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s primitive Fathers, as to the faith and practice of “ the primitive Church upon the Divinity of our " Lord and Saviour Jesus Christ -- upon the Divinity r of the Holy Ghost-upon the Articles of the Chrif" tian Faith, as comprehended in the Apostles' and § Nicene Creeds. "
" Also I direct that thirty copies of the eight Di66 vinity Lecture Sermons Thall be always printed, «c within two months after they are preached, and “ one copy shall be given to the Chancellor of the “ University, and one copy to the head of every Col" lege, and one copy to the Mayor of the city of “ Oxford, and one copy to be put into the Bodleian « Library; and the expence of printing them shall “ be paid out of the Lands or Estates given for esta« blishing the Divinity Lecture Sermons; and the « Preacher shall not be paid, nor be entitled to the “ revenue, before they are printed.
66 Also I direct and appoint, that no person shall " be qualified to preach the Divinity Lecture Ser" inons, unless he hath taken the Degree of Master " of Arts at least, in one of the two Universities of 66 of Oxford or Cambridge; and the same perfon “ Thall never preach the Divinity Lecture Sermons 66 twice."
I HE appointment, which produced the following Discourses, will in some degree fanction my ambition to present them to the public under the protection of your Lordship’s Name. It originated with the University of Oxford: and interested as your Lordship is in whatever may
claim the least relation to a place, where you passed many of your early years with a Propriety of Conduct, that hath marked your Character through life, you will I am sure accept with Condescenfion the efforts thus excited, to elucidate the Truth and Purity of that Religion, of which you have ever discovered yourself in Heart and Practice a warm and consistent Friend.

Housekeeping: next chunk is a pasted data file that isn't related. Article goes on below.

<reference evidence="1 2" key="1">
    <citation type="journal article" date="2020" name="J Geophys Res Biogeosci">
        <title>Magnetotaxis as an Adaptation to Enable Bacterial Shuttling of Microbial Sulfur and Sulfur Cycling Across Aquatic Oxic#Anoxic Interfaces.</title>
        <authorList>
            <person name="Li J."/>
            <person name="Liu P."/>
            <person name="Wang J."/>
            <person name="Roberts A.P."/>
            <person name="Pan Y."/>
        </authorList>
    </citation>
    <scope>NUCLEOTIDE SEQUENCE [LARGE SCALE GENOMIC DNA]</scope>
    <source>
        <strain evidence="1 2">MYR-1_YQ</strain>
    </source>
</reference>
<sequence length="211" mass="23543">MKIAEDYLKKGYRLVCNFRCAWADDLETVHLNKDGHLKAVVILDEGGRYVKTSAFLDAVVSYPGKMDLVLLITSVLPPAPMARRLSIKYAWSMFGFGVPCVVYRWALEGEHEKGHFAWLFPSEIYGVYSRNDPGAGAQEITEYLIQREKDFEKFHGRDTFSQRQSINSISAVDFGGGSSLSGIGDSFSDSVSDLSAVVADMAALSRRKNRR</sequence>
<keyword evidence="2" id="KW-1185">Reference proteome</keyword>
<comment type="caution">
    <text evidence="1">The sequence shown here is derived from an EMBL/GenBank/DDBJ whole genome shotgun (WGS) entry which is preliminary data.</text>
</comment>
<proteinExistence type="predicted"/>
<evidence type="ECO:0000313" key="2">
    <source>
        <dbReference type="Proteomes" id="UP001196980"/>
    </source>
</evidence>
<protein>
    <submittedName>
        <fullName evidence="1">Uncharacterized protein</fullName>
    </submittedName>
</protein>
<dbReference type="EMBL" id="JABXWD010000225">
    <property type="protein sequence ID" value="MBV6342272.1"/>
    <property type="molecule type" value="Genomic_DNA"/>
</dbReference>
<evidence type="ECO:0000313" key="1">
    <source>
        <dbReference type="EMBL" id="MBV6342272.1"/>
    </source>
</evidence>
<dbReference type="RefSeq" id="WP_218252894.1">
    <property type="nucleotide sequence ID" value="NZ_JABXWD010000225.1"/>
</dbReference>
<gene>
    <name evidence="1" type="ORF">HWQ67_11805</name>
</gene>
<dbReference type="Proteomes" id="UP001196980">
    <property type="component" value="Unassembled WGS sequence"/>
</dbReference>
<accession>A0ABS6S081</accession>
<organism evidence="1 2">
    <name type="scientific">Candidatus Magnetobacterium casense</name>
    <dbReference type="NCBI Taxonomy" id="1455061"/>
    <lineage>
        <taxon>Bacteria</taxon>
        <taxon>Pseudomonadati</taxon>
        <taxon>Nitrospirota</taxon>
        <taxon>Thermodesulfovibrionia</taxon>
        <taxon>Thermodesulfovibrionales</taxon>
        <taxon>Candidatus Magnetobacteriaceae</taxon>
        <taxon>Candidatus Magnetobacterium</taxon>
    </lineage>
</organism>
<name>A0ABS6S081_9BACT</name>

I am well aware, that I have ventured on ground already taken ; and that many valuable Treatises have appeared on the subject of the following sheets. But there is a mode of writing peculiar to different pe
riods : and the Folios of the last age are ill relished by the desultory readers of this. Hence it is, that some of those publications alluded to have fallen into disesteem; as being too diffuse, and appearing tedious: digressing into extraneous matter on some points not very material, and treating with a degree of languor others of more importance. Those on the other hand, which are comprised in the narrow limits of one or two Sermons, I conceive to be in substance too compressed, to afford general fatisfaction; the Brevity requiring too many assumptions, to obviate the doubts of Sceptical enquirers. Others again, though recommending, and enforcing founded . b 2
Truths with Elegance and Perpicuity, seem rather calculated to impress the mind already persuaded; than to obviate the Exceptions of Cavil, and fatisfy Scruple and Doubt.
· Thefe observations have long in
duced me to think something further · wanting : fomething on the fubject in
form and matter clear, yet close and argumentative ; fuch as adverting to Objections as they rose, and thus clearing the way to Truth, might command afsent on the assured Ground of Conviction. Pursuant of such design, I have, in the subsequent investigation, taken nothing for granted : proceeding gradually from proof to proof, and